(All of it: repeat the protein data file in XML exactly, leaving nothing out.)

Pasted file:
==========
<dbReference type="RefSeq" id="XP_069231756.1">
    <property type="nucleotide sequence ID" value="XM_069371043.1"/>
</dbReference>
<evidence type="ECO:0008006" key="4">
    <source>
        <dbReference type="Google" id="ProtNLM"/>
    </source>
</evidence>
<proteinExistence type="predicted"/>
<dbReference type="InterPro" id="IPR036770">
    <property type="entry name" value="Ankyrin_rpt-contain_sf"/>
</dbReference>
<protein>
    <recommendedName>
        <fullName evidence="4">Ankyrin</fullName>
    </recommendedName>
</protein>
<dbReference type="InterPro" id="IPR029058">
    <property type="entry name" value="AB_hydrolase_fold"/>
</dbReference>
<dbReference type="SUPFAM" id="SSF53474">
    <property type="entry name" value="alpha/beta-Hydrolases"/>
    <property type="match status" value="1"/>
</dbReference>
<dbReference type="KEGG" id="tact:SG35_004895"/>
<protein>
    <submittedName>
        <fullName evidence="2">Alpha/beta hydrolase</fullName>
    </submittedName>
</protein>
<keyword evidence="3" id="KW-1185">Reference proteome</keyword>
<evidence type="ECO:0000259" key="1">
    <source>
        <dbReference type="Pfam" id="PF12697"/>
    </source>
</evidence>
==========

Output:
<dbReference type="RefSeq" id="XP_069231756.1">
    <property type="nucleotide sequence ID" value="XM_069371043.1"/>
</dbReference>
<evidence type="ECO:0008006" key="4">
    <source>
        <dbReference type="Google" id="ProtNLM"/>
    </source>
</evidence>
<proteinExistence type="predicted"/>
<dbReference type="InterPro" id="IPR036770">
    <property type="entry name" value="Ankyrin_rpt-contain_sf"/>
</dbReference>
<protein>
    <recommendedName>
        <fullName evidence="4">Ankyrin</fullName>
    </recommendedName>
</protein>
<dbReference type="InterPro" id="IPR029058">
    <property type="entry name" value="AB_hydrolase_fold"/>
</dbReference>
<dbReference type="SUPFAM" id="SSF53474">
    <property type="entry name" value="alpha/beta-Hydrolases"/>
    <property type="match status" value="1"/>
</dbReference>
<dbReference type="KEGG" id="tact:SG35_004895"/>
<protein>
    <submittedName>
        <fullName evidence="2">Alpha/beta hydrolase</fullName>
    </submittedName>
</protein>
<keyword evidence="3" id="KW-1185">Reference proteome</keyword>
<evidence type="ECO:0000259" key="1">
    <source>
        <dbReference type="Pfam" id="PF12697"/>
    </source>
</evidence>